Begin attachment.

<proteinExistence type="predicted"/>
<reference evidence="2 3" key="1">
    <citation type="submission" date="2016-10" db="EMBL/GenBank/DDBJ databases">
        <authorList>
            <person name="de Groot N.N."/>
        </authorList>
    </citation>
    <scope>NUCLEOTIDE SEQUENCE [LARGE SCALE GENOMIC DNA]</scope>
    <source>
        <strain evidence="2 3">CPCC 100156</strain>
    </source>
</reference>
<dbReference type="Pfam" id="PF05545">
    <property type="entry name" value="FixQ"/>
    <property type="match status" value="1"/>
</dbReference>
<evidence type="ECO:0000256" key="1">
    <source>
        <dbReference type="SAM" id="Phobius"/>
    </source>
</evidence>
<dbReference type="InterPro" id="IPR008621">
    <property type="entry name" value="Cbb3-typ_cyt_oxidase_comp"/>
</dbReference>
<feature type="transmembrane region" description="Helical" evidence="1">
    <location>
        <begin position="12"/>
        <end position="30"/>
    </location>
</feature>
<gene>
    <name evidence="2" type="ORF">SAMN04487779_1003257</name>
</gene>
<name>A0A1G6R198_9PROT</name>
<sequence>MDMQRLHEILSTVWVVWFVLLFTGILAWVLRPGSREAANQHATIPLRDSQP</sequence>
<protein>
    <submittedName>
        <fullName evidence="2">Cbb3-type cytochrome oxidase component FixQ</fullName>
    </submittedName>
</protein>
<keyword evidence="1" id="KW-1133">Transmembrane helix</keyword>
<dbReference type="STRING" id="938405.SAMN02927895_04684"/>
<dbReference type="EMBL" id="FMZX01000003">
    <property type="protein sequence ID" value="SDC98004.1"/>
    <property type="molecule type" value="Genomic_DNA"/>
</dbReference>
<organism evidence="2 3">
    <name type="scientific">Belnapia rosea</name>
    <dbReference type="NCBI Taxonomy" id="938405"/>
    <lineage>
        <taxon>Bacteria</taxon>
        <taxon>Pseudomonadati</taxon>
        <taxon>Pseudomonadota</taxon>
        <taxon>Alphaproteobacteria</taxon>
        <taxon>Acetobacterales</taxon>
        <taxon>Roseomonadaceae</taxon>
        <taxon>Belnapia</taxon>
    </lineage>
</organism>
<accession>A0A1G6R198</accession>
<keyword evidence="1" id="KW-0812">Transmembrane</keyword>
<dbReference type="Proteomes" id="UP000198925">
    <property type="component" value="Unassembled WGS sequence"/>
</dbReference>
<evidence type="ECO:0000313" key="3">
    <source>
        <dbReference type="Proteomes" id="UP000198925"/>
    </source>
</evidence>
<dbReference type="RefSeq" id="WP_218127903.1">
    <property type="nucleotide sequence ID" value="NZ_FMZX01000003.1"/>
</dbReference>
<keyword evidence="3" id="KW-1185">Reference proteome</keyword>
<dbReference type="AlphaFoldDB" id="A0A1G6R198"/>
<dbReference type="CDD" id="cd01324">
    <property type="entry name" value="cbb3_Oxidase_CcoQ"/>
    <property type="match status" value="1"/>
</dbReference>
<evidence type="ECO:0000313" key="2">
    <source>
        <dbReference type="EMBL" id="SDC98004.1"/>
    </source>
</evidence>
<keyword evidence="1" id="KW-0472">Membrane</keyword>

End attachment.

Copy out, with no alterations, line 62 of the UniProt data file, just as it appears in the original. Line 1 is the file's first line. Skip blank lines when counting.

<dbReference type="Proteomes" id="UP000198925">